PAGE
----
DENVER — A serene-looking green space at East 35th Avenue and Colorado Boulevard in Denver makes up the 200-acre Park Hill Golf Course. The open space is sparking intense debate in Denver.
A developer snatched up Park Hill Golf Course in 2019.
Under current rules, it is limited to operating as an 18-hole golf course. But now, the city is asking neighbors if they want to keep it as a golf course or change things up. The City of Denver worked with a market research firm to survey neighbors.
On Tuesday, they released the results of that survey. Four out of five respondents said they want mixed use, including 85% who were in favor of a grocery store, 73% for a park and 67% for affordable housing.
Neighbors shared their thoughts, but some argue their thoughts were influenced by the survey.
“There are obviously many, many legitimate polls and surveys out there and for those, usually, you don’t see loaded questions,” said Ali Besharat, a University of Denver marketing and consumer insight expert.
But Besharat says there are also marketing polls masquerading as political polls and surveys.
“The way I describe them is they are sleazy, sneaky political activities,” Besharat said. “Usually, they present an incorrect fact about the topic or candidate. It is deceptive, indeed.”
What Besharat is talking about are what are commonly referred to as "push polls."
“If you’re mounting a push poll, it’s because you’re trying to get people to believe a certain thing,” said Daniel Cole, a Republican political consultant. “You’re pretending like you’re approaching it neutrally when, in fact, you have an ulterior motive and a hidden agenda.”
Cole says push polls cleverly pretend to want to learn about what people think, when they’re trying to shape how you think.
“A push poll says things like, ‘If you knew Drew robbed banks at night, would you still think he’s a great guy?’” Cole said. “That’s a little disingenuous, and I think there’s fair criticism to be made of that.”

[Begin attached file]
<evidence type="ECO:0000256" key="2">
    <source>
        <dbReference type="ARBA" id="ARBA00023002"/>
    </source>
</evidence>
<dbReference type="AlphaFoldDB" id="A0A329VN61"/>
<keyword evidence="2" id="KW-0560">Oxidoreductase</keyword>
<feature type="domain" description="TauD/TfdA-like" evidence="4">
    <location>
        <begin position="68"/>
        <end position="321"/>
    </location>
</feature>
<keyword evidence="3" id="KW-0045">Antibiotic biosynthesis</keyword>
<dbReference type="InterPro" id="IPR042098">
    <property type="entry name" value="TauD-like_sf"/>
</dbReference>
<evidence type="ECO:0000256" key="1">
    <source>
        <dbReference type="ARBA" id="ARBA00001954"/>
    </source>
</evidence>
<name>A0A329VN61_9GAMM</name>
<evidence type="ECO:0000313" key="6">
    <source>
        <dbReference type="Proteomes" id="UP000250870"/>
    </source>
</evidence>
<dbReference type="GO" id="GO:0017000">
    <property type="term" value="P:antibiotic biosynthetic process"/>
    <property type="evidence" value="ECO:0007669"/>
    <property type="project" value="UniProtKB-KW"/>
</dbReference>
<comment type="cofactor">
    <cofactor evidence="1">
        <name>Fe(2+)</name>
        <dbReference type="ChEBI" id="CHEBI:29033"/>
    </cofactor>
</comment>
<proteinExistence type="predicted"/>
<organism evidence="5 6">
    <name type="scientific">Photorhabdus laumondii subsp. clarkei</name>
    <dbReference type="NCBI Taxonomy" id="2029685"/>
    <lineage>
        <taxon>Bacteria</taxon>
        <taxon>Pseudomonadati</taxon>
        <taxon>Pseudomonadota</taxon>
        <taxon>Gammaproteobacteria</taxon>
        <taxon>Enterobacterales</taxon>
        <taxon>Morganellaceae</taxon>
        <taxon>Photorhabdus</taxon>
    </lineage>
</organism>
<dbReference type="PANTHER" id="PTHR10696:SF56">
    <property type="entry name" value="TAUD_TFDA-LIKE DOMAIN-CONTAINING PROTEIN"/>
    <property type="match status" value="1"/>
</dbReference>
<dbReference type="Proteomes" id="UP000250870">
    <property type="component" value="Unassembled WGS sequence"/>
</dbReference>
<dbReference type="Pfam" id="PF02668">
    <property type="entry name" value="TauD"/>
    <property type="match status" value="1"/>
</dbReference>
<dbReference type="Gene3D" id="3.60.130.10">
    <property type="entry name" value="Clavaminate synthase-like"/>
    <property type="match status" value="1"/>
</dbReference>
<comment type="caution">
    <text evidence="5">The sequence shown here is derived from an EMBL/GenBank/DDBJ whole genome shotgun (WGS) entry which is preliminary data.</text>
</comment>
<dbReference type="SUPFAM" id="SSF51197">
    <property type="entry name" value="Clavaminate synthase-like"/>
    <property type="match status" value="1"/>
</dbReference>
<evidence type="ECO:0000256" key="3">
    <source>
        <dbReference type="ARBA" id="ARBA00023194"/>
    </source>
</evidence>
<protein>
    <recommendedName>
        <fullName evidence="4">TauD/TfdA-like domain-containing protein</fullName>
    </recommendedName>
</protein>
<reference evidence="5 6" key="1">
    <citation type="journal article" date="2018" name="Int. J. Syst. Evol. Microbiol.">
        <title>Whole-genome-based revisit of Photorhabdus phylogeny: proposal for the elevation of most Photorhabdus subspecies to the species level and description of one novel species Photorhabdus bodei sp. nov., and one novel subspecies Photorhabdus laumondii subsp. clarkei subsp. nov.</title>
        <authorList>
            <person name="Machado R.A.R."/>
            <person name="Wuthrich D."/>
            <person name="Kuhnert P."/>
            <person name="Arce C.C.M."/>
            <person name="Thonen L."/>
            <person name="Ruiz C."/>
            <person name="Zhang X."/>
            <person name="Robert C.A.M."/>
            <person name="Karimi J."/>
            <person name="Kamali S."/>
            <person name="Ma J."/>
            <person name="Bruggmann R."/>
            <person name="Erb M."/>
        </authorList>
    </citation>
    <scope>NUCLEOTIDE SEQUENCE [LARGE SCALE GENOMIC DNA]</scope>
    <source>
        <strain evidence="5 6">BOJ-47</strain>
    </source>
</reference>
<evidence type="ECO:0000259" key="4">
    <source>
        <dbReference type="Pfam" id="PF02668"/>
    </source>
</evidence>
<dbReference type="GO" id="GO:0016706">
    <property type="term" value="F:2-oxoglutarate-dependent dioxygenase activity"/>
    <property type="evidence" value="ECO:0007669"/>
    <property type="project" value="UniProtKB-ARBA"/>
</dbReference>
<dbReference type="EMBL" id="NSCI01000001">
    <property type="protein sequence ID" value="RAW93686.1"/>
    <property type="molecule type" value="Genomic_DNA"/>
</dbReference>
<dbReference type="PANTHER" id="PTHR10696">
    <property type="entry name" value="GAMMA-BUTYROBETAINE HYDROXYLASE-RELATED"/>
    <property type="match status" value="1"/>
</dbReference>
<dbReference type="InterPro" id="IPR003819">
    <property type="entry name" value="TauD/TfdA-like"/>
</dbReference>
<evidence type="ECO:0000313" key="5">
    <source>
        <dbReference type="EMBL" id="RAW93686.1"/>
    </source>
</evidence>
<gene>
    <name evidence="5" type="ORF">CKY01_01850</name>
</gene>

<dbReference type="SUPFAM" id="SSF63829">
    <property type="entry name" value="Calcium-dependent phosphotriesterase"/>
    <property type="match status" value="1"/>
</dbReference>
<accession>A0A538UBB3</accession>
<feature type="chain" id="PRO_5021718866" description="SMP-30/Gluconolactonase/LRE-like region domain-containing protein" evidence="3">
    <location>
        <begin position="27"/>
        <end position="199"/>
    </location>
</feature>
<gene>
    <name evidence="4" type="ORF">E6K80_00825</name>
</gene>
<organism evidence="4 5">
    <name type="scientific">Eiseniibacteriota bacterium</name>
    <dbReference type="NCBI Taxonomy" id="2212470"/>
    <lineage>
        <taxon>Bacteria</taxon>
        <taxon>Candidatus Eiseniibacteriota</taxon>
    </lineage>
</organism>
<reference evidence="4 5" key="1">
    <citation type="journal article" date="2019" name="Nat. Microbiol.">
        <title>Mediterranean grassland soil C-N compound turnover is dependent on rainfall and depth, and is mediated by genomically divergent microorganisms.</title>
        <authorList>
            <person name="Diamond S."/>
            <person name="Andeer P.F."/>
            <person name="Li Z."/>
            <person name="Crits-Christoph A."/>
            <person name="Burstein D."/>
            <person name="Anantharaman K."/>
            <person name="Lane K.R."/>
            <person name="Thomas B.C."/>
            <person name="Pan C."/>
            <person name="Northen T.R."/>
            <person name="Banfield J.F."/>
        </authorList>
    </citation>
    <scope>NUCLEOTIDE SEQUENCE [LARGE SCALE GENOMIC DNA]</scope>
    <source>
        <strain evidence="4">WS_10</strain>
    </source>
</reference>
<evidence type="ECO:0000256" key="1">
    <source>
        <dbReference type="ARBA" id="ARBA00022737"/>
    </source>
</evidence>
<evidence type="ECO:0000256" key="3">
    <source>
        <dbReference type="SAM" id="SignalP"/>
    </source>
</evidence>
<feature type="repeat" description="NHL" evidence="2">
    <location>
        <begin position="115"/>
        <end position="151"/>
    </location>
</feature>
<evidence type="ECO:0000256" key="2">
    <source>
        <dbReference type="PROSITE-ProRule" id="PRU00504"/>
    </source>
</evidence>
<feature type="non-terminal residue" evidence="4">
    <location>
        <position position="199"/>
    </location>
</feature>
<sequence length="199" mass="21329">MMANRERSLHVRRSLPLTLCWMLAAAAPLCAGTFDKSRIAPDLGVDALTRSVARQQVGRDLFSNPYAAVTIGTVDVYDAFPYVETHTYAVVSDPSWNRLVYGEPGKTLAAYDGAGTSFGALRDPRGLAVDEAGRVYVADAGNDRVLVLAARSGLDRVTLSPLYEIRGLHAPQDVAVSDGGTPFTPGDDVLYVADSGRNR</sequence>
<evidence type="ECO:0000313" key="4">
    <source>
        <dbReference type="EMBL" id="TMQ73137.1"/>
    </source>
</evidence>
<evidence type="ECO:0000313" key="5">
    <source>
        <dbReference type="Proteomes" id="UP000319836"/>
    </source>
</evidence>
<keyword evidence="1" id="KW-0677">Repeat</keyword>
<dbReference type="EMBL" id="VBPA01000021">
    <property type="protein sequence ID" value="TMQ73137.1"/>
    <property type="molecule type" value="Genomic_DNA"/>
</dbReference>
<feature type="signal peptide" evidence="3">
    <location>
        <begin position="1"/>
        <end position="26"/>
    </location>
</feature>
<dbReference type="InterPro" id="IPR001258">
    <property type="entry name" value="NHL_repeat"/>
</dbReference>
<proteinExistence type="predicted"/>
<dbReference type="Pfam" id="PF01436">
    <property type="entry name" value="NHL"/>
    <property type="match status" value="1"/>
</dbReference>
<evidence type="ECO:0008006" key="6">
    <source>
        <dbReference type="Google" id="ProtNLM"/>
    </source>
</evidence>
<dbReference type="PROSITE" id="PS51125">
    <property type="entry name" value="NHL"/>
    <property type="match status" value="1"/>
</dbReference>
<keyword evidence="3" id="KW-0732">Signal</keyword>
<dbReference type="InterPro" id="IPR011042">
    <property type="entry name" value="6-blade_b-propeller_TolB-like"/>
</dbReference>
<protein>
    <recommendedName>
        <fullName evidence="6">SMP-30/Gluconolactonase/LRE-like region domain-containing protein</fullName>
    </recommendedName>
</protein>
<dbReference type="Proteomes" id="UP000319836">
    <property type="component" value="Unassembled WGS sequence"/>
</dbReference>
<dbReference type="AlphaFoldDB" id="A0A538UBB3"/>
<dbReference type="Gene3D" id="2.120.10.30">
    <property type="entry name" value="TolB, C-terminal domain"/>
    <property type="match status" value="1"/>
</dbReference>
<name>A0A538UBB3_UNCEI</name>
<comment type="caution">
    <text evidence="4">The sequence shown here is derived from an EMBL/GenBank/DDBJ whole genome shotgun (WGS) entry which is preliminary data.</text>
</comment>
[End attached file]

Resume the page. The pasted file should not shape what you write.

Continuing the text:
That Park Hill Golf Course survey is being called out by some community members as nothing more than a push poll with no interest in gauging public opinion, but instead shaping public thought.
“This is the last, largest piece of land in the City of Denver,” said Lisa Calderon, chief of staff for Denver Councilwoman Candi CdeBaca. “That’s why people are fighting so hard to preserve it.”
CdeBaca recently blasted the City of Denver for the Park Hill survey saying, “Let's talk about push polls: A push poll is a marketing technique disguised as a survey in which the true objective is to sway voters using loaded or manipulative questions. The Park Hill Golf Course survey is stacked with pro-development questions as a pretext for extinguishing the conservation easement.”
That conservation easement was voted on by Denver residents decades ago when Wellington Webb was mayor.
“It has a protection on it so that it’s not supposed to have development,” Calderon said. “But because a developer bought this land, he is trying to develop it. The push poll is set up to agree with development, and so in the first two questions you’re asked really, ‘Are you for development,' more or less, or, 'Are you for a golf course?’ Well, if you’re someone who supports open space, you didn’t have an option. The current administration has an agenda to develop this property.”
We contacted the City of Denver who put us in touch with the company that developed the survey, RRC Associates out of Boulder.
“We don’t have a dog in this hunt,” said Sean Maher with RRC.
Maher says they’ve been doing market research like this since 1983, and he defended the survey as completely legitimate.
“If a piece of information doesn’t reinforce your agenda, you have to label it fake news or somehow discredit it, but we will defend this survey," Maher said. "It is not a push poll.”
It has clearly struck a nerve with Republicans and Democrats alike as potentially agenda-driven.
“It was a deceptive poll,” Calderon said.
“To me, that’s very valid criticism,” Cole said.
Experts have some advice on how to distinguish between a truly unbiased poll and a push poll.
“If you get a call, just simply ask: Who is the sponsor in this research? What is the purpose of this research?” Besharat said.
Besharat said most true polls are lengthy and ask about demographics like your race, gender and income, while push polls tend to be shorter and more negative — selling an opinion rather than learning yours.
“It’s deceptive,” Besharat said. “It’s incorrect information.”